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01 June 2021

Five Tips to Improve Dynamic Range

Dynamic range is the ratio of the maximum signal level to the smallest signal level achievable in a measurement.  Tools with good dynamic range are especially helpful for analyzing wide dynamic range signals in which a full-scale signal must be acquired, while at the same time, very small amplitude signal details must be visible. Here are five tips for improving the dynamic range of your measurement instrument.

1. Start with the Highest Vertical Resolution Possible

Figure 1: Measuring saturation voltage
of a power FET using 8-bit and 12-bit
resolution oscilloscopes. 
It would be easy to discount this first tip as shameless marketing, but the fact remains that not all instruments are equal, and sometimes, you do just need better tools to get the job done.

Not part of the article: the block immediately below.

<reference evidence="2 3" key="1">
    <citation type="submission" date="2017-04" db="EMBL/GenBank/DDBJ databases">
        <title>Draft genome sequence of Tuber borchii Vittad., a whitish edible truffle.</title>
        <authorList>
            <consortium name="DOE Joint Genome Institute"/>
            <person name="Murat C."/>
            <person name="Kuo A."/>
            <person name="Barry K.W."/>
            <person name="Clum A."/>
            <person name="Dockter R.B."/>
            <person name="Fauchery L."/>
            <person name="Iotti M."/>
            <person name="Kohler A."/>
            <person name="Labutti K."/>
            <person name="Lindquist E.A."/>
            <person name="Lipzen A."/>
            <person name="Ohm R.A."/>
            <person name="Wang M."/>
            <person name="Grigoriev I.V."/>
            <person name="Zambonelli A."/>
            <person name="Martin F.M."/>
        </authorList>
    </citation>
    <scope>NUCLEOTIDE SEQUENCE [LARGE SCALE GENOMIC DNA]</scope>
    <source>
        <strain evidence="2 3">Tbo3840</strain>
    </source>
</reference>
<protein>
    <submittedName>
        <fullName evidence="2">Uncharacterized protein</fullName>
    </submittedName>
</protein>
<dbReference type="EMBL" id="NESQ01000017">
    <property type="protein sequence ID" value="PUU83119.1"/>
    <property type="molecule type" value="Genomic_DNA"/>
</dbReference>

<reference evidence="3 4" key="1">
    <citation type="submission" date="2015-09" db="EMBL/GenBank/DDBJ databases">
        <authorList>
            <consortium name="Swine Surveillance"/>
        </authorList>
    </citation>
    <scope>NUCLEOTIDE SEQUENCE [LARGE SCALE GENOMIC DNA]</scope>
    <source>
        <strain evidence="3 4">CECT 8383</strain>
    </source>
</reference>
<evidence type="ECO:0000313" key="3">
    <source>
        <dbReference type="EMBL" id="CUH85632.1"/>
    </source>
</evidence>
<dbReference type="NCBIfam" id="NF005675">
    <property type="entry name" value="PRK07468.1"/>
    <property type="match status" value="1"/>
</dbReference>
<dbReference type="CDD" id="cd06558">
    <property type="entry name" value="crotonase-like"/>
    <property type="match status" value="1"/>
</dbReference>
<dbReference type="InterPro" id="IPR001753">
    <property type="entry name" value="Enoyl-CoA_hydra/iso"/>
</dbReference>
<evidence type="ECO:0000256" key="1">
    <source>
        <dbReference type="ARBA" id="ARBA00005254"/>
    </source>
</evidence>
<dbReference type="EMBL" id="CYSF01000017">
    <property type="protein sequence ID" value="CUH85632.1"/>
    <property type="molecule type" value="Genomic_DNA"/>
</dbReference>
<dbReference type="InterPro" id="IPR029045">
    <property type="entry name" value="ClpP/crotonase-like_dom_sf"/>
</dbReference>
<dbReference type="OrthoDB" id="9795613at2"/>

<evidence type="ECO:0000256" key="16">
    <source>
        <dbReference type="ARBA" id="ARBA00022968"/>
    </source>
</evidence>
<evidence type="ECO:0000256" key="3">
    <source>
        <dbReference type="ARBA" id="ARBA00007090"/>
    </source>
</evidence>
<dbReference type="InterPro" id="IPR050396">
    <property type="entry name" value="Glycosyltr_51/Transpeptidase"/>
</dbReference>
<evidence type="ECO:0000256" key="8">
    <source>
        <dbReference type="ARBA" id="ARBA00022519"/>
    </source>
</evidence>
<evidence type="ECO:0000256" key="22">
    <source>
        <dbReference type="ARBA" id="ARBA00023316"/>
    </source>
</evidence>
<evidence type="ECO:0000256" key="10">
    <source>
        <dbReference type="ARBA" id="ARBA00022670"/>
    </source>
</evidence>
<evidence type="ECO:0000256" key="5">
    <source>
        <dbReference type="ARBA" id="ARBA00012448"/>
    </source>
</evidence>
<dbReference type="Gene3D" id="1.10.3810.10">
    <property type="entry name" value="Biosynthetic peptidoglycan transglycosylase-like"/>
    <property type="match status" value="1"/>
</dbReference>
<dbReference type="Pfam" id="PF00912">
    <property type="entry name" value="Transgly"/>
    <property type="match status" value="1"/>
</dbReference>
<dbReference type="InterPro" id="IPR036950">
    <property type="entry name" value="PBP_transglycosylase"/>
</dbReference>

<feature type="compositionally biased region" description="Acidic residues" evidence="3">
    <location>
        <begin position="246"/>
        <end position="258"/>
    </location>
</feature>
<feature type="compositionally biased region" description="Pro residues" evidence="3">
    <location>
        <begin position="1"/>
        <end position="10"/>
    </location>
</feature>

An oscilloscope’s dynamic range is based on the resolution of the analog-to-digital converter used in the acquisition system, and the architecture that supports it. Each bit of vertical resolution corresponds to 6 dB of dynamic range.

Figure 1 shows two measurements of the saturation voltage of a power FET.  The saturation voltage is about 1 Volt, but the full dynamic range of the signal is 46 dB. The resolution of the 8-bit oscilloscope is 48 dB, barely enough to accommodate the full dynamic range of the signal, while that of the 12-bit oscilloscope is 72 dB. There is a visible difference in how each is able to resolve that very small signal.

Teledyne LeCroy High Definition Oscilloscopes (HDO and HD models) will deliver 12 bits of vertical resolution regardless of sample rate, number of active channels, concurrent digital inputs, etc. When we say “12 bits all the time,” we mean it, so with our instruments, you will have excellent dynamic range out of the gate.